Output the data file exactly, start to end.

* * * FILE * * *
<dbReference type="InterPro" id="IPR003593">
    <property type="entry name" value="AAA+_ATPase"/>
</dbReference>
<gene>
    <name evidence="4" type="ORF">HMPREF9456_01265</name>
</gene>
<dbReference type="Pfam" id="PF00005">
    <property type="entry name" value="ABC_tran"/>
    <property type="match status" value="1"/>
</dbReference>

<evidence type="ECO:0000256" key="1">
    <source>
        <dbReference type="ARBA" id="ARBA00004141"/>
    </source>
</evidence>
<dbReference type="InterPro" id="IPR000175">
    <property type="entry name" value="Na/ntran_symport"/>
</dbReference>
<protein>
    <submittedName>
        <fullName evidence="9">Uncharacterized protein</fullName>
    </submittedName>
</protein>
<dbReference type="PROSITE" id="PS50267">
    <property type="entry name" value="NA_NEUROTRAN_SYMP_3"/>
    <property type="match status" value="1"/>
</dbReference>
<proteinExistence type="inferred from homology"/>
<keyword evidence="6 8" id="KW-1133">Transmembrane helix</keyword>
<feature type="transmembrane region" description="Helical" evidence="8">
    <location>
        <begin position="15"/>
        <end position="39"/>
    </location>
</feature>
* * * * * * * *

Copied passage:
<dbReference type="InterPro" id="IPR003593">
    <property type="entry name" value="AAA+_ATPase"/>
</dbReference>
<gene>
    <name evidence="4" type="ORF">HMPREF9456_01265</name>
</gene>
<dbReference type="Pfam" id="PF00005">
    <property type="entry name" value="ABC_tran"/>
    <property type="match status" value="1"/>
</dbReference>

<evidence type="ECO:0000256" key="1">
    <source>
        <dbReference type="ARBA" id="ARBA00004141"/>
    </source>
</evidence>
<dbReference type="InterPro" id="IPR000175">
    <property type="entry name" value="Na/ntran_symport"/>
</dbReference>
<protein>
    <submittedName>
        <fullName evidence="9">Uncharacterized protein</fullName>
    </submittedName>
</protein>
<dbReference type="PROSITE" id="PS50267">
    <property type="entry name" value="NA_NEUROTRAN_SYMP_3"/>
    <property type="match status" value="1"/>
</dbReference>
<proteinExistence type="inferred from homology"/>
<keyword evidence="6 8" id="KW-1133">Transmembrane helix</keyword>
<feature type="transmembrane region" description="Helical" evidence="8">
    <location>
        <begin position="15"/>
        <end position="39"/>
    </location>
</feature>